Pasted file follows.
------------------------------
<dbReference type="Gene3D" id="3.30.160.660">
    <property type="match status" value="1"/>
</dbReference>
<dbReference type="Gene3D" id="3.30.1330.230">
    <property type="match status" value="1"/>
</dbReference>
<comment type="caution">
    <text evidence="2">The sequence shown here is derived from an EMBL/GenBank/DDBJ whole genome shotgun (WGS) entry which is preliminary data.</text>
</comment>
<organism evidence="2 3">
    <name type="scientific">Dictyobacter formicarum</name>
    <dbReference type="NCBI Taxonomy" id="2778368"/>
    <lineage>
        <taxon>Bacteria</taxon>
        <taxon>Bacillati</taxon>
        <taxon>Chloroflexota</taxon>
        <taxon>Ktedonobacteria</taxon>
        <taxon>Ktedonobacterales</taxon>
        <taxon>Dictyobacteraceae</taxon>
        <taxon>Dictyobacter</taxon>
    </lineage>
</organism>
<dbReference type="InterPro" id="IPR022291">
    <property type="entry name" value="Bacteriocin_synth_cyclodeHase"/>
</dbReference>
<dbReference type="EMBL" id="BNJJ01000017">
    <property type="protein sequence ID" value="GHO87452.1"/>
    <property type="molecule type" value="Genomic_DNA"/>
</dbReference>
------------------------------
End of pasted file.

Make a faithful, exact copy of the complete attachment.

<dbReference type="Gene3D" id="3.30.160.660">
    <property type="match status" value="1"/>
</dbReference>
<dbReference type="Gene3D" id="3.30.1330.230">
    <property type="match status" value="1"/>
</dbReference>
<comment type="caution">
    <text evidence="2">The sequence shown here is derived from an EMBL/GenBank/DDBJ whole genome shotgun (WGS) entry which is preliminary data.</text>
</comment>
<organism evidence="2 3">
    <name type="scientific">Dictyobacter formicarum</name>
    <dbReference type="NCBI Taxonomy" id="2778368"/>
    <lineage>
        <taxon>Bacteria</taxon>
        <taxon>Bacillati</taxon>
        <taxon>Chloroflexota</taxon>
        <taxon>Ktedonobacteria</taxon>
        <taxon>Ktedonobacterales</taxon>
        <taxon>Dictyobacteraceae</taxon>
        <taxon>Dictyobacter</taxon>
    </lineage>
</organism>
<dbReference type="InterPro" id="IPR022291">
    <property type="entry name" value="Bacteriocin_synth_cyclodeHase"/>
</dbReference>
<dbReference type="EMBL" id="BNJJ01000017">
    <property type="protein sequence ID" value="GHO87452.1"/>
    <property type="molecule type" value="Genomic_DNA"/>
</dbReference>